Wednesday, 22 January 2014

Are you looking' at me?!

Painting pictures is a tricky business at the best of times.

Dabbing coloured goo onto fabric with a hairy stick in an attempt to create a recognizable image, such as a bowl of fruit or a particularly handsome cat, is an activity that invites frustration and failure.

Compared to portraiture, though, it has one redeeming aspect: it’s virtually unheard of for a bunch of bananas, or Tiddles from next door, to offer an opinion on your efforts.

The thing is, everyone has a very private view of their own appearance.

No matter how long you stare at your reflection, it’s always back to front, and that’s before we get to the issues of which expressions we’re comfortable with.
Add to that the layers of  complexity that form the encyclopedia of our self awareness and the whole thing becomes a bit of a challenge.

So, do you paint somebody as they see themselves, or as you see them?

Phil is a man who rarely troubles his mirrors for an opinion.
He and I travelled across Scotland together, and during that time I saw him a little more clearly in the grey, Celtic light.
His story is both commonplace and extraordinary, a mix of great good fortune and teeth-clenching adversity that would have driven a lesser man to his knees.

Every man has a mountain to climb, and for Phil it was Ben Nevis.
We gave it our best shot, but as a metaphor for life it proved less than cooperative, and we conceded defeat, backed off and went to the pub.

Several months later I got a call.
Against the advice of the medical profession, his horoscope and his own common sense, he had gone back, and was now standing on top of the biggest bump in Britain.

I painted him as I saw him then.

He’s too modest to recognize himself, but in looking at his own image he may see himself as others do.

I sincerely hope so.

Friday, 3 January 2014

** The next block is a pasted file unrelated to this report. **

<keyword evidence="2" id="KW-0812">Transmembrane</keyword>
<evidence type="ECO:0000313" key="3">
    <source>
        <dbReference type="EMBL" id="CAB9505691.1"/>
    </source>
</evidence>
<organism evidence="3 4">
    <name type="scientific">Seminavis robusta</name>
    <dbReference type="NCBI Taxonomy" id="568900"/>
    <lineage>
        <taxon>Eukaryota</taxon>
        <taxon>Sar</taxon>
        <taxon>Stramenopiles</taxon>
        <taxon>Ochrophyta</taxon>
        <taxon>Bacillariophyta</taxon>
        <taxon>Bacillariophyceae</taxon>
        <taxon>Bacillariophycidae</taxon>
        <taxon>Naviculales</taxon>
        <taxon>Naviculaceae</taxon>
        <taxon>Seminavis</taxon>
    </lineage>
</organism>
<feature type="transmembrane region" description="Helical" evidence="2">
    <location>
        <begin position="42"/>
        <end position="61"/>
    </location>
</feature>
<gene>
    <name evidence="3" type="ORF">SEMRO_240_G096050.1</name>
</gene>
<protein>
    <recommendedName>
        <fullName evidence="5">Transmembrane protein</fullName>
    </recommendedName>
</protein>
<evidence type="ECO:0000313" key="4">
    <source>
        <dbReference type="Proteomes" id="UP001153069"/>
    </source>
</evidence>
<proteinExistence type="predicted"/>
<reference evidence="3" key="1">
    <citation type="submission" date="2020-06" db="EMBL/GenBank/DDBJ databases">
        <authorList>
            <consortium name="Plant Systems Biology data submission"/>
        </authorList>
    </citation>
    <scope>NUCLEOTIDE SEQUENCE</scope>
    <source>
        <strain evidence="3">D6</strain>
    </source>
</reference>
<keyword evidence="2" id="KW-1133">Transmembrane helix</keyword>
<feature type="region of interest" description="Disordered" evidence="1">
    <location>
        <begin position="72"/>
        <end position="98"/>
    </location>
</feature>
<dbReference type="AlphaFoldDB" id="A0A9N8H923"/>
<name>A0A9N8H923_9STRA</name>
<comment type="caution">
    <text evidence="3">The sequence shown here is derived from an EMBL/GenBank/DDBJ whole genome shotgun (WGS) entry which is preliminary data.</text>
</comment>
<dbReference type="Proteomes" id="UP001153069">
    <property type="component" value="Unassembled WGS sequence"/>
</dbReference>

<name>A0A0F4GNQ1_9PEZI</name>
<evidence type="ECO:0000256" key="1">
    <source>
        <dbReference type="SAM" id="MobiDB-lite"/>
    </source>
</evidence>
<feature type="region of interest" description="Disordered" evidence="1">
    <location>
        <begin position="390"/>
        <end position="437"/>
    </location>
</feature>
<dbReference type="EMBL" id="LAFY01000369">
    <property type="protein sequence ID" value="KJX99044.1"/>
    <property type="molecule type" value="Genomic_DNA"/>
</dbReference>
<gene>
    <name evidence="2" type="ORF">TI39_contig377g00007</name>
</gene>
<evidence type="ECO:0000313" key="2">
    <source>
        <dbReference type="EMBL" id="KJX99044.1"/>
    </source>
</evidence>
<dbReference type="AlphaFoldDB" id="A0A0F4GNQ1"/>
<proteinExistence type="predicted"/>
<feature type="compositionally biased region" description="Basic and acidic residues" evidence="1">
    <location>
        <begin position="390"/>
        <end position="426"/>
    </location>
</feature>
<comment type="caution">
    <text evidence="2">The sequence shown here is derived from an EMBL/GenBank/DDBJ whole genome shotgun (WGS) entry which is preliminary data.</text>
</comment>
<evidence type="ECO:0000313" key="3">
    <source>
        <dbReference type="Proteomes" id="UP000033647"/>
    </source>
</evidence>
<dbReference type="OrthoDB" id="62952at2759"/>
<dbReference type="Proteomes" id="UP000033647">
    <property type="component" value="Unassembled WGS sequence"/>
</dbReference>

Meanwhile, back at square one...

I've never been one for following the herd.

I'd much rather find things out for myself than sit quietly amongst a crowd of supplicants listening to some windbag demonstrating their superiority in the naive expectation that you will somehow be inspired to emulate, but never exceed, their abilities.
You will have gathered from this that I was not a huge success at school.
I'd rather blaze a trail than trail my blazer.

All of this gives me a warm feeling of maverick integrity and daring independence, but the passage of the years has revealed that it is also an extremely long winded way of going about things.
If I'm going to make it as a portrait artist before they measure me up for some Grampy Pampers, I'm going to have to get a wiggle on.
Against all my instincts, and through gritted teeth, I'm going to have to ask for help.

Andy James is Vice President of the Royal Society of Portrait Painters, but let's not hold that against him.
He occasionally runs courses designed to help aspiring artists so I coughed up, locked the delicate ego in the cupboard under the stairs and joined in.

Mercifully he turned out to be a genuinely nice bloke, a top rate painter and a good teacher to boot.

Now it's not easy making the transition from illustrator to painter, and old habits die hard.
The temptation to employ all the clever tricks and effects that have got me through the last thirty years is strong, but whilst they might impress some observers, they're a dead giveaway to any artist with 'Vice President' on his notepaper.

Suffice to say the experience was a tad humbling, highly informative and ultimately inspiring.

So, armed with  a more 'muscular' style, a new set of techniques and the confidence to paint direct from the live model without cheating, it's off into the big wide world to put it into practice.

Here's a peek at some of the exercises he put us through, against the clock and with no safety net:

So what next?
The BP awards are on again, as is the Royal Society open exhibition with a deadline for admissions in Feb.
I'm going to have to have a go, but it feels a bit like being back at school sitting for an exam.
Except this time I can't forge a note from my mum.